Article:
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China defends rules on reincarnation of Tibet monks

January 25, 2008

(Adds comment from Dalai Lama to British TV, paragraphs 7-8)

BEIJING, Jan 23 (Reuters) - A senior Tibetan lama and Chinese government
advisers have spoken out in defence of contentious rules apparently
aimed at empowering China to name the next Dalai Lama in the event
Tibet's exiled spiritual leader dies.

China's State Administration of Religious Affairs issued regulations in
July banning reincarnations of "living Buddhas", or holy monks, that
fail to seek government approval, ostensibly to manipulate the
centuries-old practice and legitimise future appointments by the atheist
Communist Party.

Tubdain Kaizhub, himself a living Buddha and vice-chairman of Tibet's
Political Consultative Conference, an advisory body to the regional
parliament, affirmed the regulations on Monday, China's official Xinhua
news agency said in an overnight report.

Xinhua quoted Soi'ham Rinzin, a member of the advisory body, as saying
the 14th Dalai Lama ignored religious ritual and historical convention
to unilaterally decide reincarnations, disturbing religious order.

The Dalai Lama, 72, fled into exile in India in 1959 after an abortive
uprising against Communist rule, but remains the single most important
influence in Tibetan life.

China's presence in Tibet has become yet more controversial ahead of
this year's Beijing Olympics, which activists hope to use to draw global
attention to the plight of the region.

The Dalai Lama told Britain's ITV in an interview that Tibet supporters
should protest peacefully in China during the Olympics to highlight
their cause, the Free Tibet Group said in a statement.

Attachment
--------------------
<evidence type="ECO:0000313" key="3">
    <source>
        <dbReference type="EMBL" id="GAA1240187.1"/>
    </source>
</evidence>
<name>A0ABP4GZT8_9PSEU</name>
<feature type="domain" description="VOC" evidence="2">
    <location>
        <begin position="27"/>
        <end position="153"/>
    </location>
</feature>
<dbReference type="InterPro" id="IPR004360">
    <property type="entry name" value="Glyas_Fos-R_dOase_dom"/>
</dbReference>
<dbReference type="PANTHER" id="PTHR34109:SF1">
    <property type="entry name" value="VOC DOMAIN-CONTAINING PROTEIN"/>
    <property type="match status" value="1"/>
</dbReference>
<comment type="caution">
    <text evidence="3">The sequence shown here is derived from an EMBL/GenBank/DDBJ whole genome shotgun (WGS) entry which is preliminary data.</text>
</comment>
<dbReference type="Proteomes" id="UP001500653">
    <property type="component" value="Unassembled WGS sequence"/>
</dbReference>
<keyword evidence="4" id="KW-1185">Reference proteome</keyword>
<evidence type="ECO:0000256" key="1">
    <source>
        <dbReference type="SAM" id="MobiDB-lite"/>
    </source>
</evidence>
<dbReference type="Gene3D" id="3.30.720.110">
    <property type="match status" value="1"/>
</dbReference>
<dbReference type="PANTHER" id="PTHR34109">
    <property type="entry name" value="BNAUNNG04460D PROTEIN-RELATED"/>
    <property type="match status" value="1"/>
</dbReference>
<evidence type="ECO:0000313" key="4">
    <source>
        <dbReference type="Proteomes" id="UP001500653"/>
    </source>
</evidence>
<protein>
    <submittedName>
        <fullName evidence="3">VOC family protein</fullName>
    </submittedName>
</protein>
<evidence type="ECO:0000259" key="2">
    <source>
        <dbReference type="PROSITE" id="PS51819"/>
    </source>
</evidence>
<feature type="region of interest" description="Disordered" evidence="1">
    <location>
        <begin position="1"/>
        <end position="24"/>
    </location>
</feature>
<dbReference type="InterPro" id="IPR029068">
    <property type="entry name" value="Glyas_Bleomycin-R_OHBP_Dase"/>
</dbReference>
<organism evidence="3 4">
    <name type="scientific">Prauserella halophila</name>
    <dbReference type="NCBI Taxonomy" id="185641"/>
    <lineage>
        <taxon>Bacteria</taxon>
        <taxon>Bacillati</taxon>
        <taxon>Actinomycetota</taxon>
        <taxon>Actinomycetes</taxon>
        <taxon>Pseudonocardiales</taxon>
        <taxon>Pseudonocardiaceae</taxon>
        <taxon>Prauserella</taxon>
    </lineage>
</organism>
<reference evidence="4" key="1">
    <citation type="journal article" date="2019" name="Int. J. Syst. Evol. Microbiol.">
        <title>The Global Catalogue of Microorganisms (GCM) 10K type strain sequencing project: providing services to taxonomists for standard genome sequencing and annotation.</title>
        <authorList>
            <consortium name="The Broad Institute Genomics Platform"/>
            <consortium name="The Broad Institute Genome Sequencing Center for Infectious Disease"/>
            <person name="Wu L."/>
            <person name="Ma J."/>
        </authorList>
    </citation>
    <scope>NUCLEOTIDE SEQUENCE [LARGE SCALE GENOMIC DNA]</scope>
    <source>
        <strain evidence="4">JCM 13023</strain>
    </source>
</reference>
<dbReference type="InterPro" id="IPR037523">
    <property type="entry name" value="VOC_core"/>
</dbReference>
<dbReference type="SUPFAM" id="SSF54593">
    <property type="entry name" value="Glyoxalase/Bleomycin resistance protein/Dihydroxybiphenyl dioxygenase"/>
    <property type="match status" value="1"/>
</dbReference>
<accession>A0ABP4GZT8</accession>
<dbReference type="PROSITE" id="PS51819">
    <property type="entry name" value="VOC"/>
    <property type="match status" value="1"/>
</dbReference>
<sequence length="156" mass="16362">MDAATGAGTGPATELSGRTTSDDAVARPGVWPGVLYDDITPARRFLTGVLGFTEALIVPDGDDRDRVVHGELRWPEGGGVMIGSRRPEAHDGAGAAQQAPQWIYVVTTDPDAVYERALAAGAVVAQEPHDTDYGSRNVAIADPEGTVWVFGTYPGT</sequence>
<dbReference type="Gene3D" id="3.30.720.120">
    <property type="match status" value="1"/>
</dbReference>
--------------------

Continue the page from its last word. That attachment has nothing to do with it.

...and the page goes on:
"(In) the eyes of millions of Chinese I think (it) worthwhile to remind
them there's a problem. That I think is very important," the group
quoted him as saying.
Critics say China continues to repress Tibetans' religious aspirations,
especially their veneration for the Dalai Lama, the Nobel Peace Prize
winner whom China denounces as a "separatist".

The new rules, which went into force on Sept. 1, bar any Buddhist monk
living outside China from seeking reincarnation for himself or
recognising a "living Buddha".

Reincarnations of about 1,000 living Buddhas have been approved in Tibet
and Tibetan populated areas of Sichuan, Qinghai, Gansu and Yunnan since
1991, according to a government Web site.

In 1995, the Dalai Lama and China's Communist authorities chose rival
reincarnations of the 10th Panchen Lama, who died in 1989. The Panchen
Lama is the second-highest figure in Tibet's spiritual hierarchy.

The boy anointed by the Dalai Lama, then aged 6, swiftly disappeared
from public view, prompting international rights groups to call him the
"world's youngest political prisoner". (Reporting by Benjamin Kang Lim,
additional reporting by Ben Blanchard; Editing by Nick Macfie)
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